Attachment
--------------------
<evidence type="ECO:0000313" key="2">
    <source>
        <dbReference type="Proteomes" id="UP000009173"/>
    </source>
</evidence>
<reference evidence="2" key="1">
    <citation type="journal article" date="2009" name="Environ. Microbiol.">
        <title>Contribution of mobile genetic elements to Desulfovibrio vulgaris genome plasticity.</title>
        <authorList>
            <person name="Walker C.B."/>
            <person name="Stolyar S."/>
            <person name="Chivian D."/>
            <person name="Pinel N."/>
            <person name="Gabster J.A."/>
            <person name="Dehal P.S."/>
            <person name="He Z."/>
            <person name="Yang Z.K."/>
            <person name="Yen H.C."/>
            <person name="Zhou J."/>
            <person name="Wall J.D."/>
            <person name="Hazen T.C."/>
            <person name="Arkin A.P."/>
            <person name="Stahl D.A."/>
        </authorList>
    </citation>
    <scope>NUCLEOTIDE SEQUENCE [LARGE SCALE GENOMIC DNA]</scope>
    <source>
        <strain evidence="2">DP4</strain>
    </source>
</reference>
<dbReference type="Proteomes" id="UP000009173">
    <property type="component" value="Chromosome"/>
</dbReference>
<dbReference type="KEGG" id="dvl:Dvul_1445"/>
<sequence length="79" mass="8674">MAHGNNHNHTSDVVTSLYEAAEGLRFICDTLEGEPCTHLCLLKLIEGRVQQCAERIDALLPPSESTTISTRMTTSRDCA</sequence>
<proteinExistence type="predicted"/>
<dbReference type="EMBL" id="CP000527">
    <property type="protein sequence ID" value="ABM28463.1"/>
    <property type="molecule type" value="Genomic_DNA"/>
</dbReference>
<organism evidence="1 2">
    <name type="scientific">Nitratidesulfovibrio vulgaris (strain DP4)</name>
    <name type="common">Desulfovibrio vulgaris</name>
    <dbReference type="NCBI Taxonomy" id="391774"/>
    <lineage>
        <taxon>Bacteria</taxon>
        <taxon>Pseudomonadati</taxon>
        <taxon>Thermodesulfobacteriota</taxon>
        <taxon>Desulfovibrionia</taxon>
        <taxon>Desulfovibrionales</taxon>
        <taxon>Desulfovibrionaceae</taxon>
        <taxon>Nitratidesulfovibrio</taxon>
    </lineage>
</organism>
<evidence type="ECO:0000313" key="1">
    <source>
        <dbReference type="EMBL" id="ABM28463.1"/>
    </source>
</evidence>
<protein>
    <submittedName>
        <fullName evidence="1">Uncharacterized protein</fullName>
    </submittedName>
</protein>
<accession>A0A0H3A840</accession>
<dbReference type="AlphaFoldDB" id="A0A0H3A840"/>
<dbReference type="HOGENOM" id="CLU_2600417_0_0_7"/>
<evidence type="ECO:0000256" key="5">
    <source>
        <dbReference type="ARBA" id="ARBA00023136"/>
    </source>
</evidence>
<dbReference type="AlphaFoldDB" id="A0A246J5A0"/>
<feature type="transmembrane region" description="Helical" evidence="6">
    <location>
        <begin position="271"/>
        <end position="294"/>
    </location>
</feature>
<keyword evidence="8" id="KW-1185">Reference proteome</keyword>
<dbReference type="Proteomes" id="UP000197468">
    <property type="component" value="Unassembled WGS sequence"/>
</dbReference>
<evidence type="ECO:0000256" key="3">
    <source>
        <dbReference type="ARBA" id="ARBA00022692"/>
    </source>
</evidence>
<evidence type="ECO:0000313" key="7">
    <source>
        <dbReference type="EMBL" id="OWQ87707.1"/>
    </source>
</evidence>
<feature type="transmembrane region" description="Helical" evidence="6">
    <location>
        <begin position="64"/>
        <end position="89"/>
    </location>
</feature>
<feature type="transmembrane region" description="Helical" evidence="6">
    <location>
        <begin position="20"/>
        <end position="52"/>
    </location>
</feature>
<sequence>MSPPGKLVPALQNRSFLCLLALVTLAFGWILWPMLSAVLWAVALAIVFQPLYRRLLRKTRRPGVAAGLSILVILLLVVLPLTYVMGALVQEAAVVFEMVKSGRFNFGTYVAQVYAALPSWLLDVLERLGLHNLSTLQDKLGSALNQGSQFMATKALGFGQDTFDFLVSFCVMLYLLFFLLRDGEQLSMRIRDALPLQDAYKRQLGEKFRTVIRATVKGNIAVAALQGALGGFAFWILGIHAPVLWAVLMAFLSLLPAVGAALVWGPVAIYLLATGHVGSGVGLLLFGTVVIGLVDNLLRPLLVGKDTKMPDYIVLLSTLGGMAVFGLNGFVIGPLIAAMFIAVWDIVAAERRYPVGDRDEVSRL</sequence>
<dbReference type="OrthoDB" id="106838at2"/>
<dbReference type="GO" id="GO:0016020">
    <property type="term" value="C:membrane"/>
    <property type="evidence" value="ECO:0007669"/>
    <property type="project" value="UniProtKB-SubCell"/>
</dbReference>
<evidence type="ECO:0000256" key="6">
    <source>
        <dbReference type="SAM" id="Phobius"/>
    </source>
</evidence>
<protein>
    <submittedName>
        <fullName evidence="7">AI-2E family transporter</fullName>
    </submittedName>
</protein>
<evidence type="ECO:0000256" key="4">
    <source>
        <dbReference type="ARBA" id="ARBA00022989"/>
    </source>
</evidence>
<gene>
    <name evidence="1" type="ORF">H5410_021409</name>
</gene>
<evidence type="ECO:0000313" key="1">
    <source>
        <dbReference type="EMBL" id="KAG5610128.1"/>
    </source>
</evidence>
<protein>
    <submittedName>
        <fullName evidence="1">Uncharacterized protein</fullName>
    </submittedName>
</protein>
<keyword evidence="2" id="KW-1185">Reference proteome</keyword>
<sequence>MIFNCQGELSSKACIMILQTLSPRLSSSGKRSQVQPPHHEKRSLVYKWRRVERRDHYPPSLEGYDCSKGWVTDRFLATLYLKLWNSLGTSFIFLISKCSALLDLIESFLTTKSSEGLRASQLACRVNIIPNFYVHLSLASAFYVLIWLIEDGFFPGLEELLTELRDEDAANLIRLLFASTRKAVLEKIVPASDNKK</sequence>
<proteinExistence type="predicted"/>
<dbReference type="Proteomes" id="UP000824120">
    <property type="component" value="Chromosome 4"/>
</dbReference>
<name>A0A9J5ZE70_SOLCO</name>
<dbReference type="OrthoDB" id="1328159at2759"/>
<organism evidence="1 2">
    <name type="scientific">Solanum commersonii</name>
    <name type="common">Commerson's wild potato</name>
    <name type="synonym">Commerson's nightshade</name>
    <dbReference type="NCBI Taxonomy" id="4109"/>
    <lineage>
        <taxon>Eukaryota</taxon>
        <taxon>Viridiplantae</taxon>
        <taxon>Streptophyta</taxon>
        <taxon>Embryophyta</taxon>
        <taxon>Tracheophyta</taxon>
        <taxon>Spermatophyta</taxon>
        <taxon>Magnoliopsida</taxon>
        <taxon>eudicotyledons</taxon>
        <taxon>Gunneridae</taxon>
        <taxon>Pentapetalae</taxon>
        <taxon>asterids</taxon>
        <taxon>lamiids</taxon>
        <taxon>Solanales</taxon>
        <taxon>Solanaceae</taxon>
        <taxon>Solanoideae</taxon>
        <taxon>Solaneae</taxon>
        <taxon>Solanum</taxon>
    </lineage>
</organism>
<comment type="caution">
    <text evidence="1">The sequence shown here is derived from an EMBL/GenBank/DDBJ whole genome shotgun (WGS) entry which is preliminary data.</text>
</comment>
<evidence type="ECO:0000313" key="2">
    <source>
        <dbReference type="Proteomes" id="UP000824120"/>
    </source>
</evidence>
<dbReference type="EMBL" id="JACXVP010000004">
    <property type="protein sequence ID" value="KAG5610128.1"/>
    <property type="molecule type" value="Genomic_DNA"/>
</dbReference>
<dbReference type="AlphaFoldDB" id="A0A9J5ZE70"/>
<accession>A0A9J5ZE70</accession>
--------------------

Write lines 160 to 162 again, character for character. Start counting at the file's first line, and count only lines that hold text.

        <taxon>Spermatophyta</taxon>
        <taxon>Magnoliopsida</taxon>
        <taxon>eudicotyledons</taxon>